If you decide to hire help, have several contractors inspect the job and provide proposals. You'll probably find huge price differences for the same job. A Checkbook undercover shopper got quotes from nine Washington-area contractors to repaint the walls, ceiling and trim for a living room, dining room, family room, bathroom and kitchen. Including paint and supplies, prices ranged from $2,650 or less to more than $6,500.
I disagree with your criteria to hire a painter. A prompt returned call is nice but does not indicate the quality or fairness of the painter. As far as a written estimate, that should be more of a qualifier for the bid versus an evaluation criterion. I'm not sure one would have favorable results by hiring a painter on this basis. As far as the bidding process, change orders should ONLY be used if the customer requests additional scope (PMP 101). Angie's list should consider asking reviewers if/how much they were told to pay compared with the estimate. Unfortunately, there are a lot of contractors that are unethical and need to be accountable. 

"Modern paints dry too quickly, and are difficult to brush out," says Dixon, who uses paint additives, such as Floetrol for latex paints and Penetrol for alkyds. "Adding a few ounces per gallon slows drying time and makes the paint more workable," he says. Another problem is bridging. "Latex paints form a skin," says Dixon. "Removing painted tape can tear the skin, resulting in a ragged rather than a sharp line." Lastly, taping takes time. "Learning how to cut in with a brush takes practice, but if you can do it, you'll leave most tapers in the dust," Dixon says. (Cutting in is painting just the surface you want, not the surface adjacent to it — for example, where a wall meets the ceiling.) Although there are mildewcide additives, our pros prefer using bathroom and kitchen paints that have built-in mildew fighters. "These paints will prevent mildew from forming, but they won't kill mildew that's already there," Dixon points out. Because leftover mold spores can live beneath the paint and eventually work their way through to the surface, you should also prep bath and kitchen surfaces. First, wash down the walls with a bleach solution (3/4 cup of bleach per gallon of water) then seal with a stain-blocking primer, such as Zinsser's Bulls Eye 1-2-3 or Kilz's Total One.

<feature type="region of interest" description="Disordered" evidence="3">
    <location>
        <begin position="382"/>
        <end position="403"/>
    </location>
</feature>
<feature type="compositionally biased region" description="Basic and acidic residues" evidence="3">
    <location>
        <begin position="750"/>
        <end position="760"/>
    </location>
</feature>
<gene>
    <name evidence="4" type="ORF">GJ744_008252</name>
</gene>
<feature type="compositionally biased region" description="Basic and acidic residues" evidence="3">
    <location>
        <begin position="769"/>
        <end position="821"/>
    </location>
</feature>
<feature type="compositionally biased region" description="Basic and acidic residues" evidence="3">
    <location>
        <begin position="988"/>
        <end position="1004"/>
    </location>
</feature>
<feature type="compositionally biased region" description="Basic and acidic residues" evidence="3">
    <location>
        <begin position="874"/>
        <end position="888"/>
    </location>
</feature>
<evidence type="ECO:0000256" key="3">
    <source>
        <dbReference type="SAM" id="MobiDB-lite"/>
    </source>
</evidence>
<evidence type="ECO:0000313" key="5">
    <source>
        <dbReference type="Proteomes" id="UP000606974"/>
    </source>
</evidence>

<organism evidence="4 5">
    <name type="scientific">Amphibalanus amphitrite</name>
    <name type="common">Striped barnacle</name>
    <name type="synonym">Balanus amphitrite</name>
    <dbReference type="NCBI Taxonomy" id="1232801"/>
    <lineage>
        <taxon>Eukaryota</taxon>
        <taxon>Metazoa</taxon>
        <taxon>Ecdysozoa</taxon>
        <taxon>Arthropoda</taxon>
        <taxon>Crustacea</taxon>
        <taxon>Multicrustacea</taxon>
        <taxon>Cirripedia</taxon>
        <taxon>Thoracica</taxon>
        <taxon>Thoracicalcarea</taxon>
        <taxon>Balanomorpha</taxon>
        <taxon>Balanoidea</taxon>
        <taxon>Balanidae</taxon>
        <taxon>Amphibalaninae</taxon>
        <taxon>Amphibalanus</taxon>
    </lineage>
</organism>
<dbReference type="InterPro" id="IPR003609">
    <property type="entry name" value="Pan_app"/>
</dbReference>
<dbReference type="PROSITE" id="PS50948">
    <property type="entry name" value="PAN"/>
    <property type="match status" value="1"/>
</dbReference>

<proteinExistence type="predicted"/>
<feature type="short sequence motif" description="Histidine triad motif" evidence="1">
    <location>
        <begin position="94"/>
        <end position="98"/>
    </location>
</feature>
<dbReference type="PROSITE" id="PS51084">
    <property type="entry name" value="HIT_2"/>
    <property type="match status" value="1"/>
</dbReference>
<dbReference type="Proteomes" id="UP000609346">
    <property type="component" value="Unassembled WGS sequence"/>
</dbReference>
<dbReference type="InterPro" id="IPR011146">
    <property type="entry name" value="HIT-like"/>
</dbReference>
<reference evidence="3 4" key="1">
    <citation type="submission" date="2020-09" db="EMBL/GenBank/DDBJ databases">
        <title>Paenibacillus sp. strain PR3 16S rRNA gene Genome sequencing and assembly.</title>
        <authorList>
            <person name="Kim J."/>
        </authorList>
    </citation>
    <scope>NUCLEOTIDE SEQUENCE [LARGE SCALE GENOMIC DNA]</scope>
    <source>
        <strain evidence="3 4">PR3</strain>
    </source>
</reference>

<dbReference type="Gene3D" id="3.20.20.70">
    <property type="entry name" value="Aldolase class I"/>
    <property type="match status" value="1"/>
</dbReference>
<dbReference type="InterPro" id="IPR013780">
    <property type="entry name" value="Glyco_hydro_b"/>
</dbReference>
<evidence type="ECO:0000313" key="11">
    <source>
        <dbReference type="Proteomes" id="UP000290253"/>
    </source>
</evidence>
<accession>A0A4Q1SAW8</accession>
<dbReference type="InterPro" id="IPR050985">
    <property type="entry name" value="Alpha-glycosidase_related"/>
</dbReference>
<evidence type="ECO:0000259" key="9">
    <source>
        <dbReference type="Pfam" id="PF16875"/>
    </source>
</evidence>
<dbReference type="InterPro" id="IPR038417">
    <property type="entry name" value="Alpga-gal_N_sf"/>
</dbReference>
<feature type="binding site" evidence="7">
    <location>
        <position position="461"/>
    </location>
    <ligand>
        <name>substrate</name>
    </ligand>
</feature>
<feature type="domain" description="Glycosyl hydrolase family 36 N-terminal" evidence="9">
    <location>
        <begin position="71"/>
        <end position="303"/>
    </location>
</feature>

Familiarize yourself with construction codes and regulations. All cities have laws that dictate things like how contractors can do business, what types of materials and equipment are okay to use and how professional contracts should be handled. It will be necessary for you to have a working knowledge of these regulations as a private contractor. You can study them on your own time while you’re finishing an apprenticeship or receiving on-the-job training.[9]
we only use the best interior paint which goes further as far as pricing a repaint we charge 2.00 a square foot floor space for walls ceilings and trim .on new construction using the best paint 3.90 per foot floor space that is with 3 coats on all surfaces but as being a professional for 45 years i recommend use a professional so that your paint will last longer and you wont have to pay to have it done more often i do free consulting in these areas i am more than happy to assist you with your projects 864-506-6666 just always remember good paint last longer and use a washable paint your home is your most valueable investment take care of it
Even if you go it alone, specialize to keep your initial investment low. If you do only interior painting, for example, you might get by with one ladder, a few brushes, rollers, basic hand tools and such, for an investment of less than $300. Again, you can add to your tools as you need to (every job is a bit different), and parlay profits into the equipment necessary for exterior painting or working on large commercial properties.